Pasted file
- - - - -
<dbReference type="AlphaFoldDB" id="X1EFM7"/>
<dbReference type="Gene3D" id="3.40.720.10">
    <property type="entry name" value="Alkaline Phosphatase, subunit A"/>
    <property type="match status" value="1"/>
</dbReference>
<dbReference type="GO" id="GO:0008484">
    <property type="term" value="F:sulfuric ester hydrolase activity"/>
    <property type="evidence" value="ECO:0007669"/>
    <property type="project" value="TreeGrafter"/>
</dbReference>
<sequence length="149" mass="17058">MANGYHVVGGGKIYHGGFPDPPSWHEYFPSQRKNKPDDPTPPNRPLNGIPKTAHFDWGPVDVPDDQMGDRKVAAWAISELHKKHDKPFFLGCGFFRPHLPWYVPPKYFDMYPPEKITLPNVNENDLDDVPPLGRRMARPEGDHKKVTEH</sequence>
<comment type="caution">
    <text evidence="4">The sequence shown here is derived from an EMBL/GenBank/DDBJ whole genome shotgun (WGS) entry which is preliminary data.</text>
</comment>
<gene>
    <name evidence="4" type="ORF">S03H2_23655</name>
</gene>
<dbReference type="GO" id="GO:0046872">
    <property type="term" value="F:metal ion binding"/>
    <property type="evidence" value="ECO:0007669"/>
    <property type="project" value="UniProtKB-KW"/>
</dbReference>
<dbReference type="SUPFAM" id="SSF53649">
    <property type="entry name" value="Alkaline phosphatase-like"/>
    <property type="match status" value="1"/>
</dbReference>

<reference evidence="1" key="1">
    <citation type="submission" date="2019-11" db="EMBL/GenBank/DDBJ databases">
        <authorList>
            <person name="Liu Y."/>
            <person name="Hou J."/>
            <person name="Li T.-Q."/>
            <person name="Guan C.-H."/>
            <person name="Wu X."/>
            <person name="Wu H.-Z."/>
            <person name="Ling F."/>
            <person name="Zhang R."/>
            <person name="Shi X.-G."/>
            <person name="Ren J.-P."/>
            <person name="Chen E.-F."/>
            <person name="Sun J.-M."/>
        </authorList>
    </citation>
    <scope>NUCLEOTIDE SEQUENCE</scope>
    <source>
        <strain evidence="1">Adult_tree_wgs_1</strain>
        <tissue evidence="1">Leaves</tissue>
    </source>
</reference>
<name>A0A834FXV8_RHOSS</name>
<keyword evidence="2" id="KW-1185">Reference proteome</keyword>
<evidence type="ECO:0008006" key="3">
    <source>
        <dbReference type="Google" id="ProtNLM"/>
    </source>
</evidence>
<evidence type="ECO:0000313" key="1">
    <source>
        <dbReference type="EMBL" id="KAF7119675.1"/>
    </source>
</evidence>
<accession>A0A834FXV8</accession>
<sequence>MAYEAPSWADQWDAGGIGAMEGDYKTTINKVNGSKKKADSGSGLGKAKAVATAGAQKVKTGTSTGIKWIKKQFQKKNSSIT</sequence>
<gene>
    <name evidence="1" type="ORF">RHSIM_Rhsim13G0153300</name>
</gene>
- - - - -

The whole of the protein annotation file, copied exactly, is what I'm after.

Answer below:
<dbReference type="AlphaFoldDB" id="X1EFM7"/>
<dbReference type="Gene3D" id="3.40.720.10">
    <property type="entry name" value="Alkaline Phosphatase, subunit A"/>
    <property type="match status" value="1"/>
</dbReference>
<dbReference type="GO" id="GO:0008484">
    <property type="term" value="F:sulfuric ester hydrolase activity"/>
    <property type="evidence" value="ECO:0007669"/>
    <property type="project" value="TreeGrafter"/>
</dbReference>
<sequence length="149" mass="17058">MANGYHVVGGGKIYHGGFPDPPSWHEYFPSQRKNKPDDPTPPNRPLNGIPKTAHFDWGPVDVPDDQMGDRKVAAWAISELHKKHDKPFFLGCGFFRPHLPWYVPPKYFDMYPPEKITLPNVNENDLDDVPPLGRRMARPEGDHKKVTEH</sequence>
<comment type="caution">
    <text evidence="4">The sequence shown here is derived from an EMBL/GenBank/DDBJ whole genome shotgun (WGS) entry which is preliminary data.</text>
</comment>
<gene>
    <name evidence="4" type="ORF">S03H2_23655</name>
</gene>
<dbReference type="GO" id="GO:0046872">
    <property type="term" value="F:metal ion binding"/>
    <property type="evidence" value="ECO:0007669"/>
    <property type="project" value="UniProtKB-KW"/>
</dbReference>
<dbReference type="SUPFAM" id="SSF53649">
    <property type="entry name" value="Alkaline phosphatase-like"/>
    <property type="match status" value="1"/>
</dbReference>

<reference evidence="1" key="1">
    <citation type="submission" date="2019-11" db="EMBL/GenBank/DDBJ databases">
        <authorList>
            <person name="Liu Y."/>
            <person name="Hou J."/>
            <person name="Li T.-Q."/>
            <person name="Guan C.-H."/>
            <person name="Wu X."/>
            <person name="Wu H.-Z."/>
            <person name="Ling F."/>
            <person name="Zhang R."/>
            <person name="Shi X.-G."/>
            <person name="Ren J.-P."/>
            <person name="Chen E.-F."/>
            <person name="Sun J.-M."/>
        </authorList>
    </citation>
    <scope>NUCLEOTIDE SEQUENCE</scope>
    <source>
        <strain evidence="1">Adult_tree_wgs_1</strain>
        <tissue evidence="1">Leaves</tissue>
    </source>
</reference>
<name>A0A834FXV8_RHOSS</name>
<keyword evidence="2" id="KW-1185">Reference proteome</keyword>
<evidence type="ECO:0008006" key="3">
    <source>
        <dbReference type="Google" id="ProtNLM"/>
    </source>
</evidence>
<evidence type="ECO:0000313" key="1">
    <source>
        <dbReference type="EMBL" id="KAF7119675.1"/>
    </source>
</evidence>
<accession>A0A834FXV8</accession>
<sequence>MAYEAPSWADQWDAGGIGAMEGDYKTTINKVNGSKKKADSGSGLGKAKAVATAGAQKVKTGTSTGIKWIKKQFQKKNSSIT</sequence>
<gene>
    <name evidence="1" type="ORF">RHSIM_Rhsim13G0153300</name>
</gene>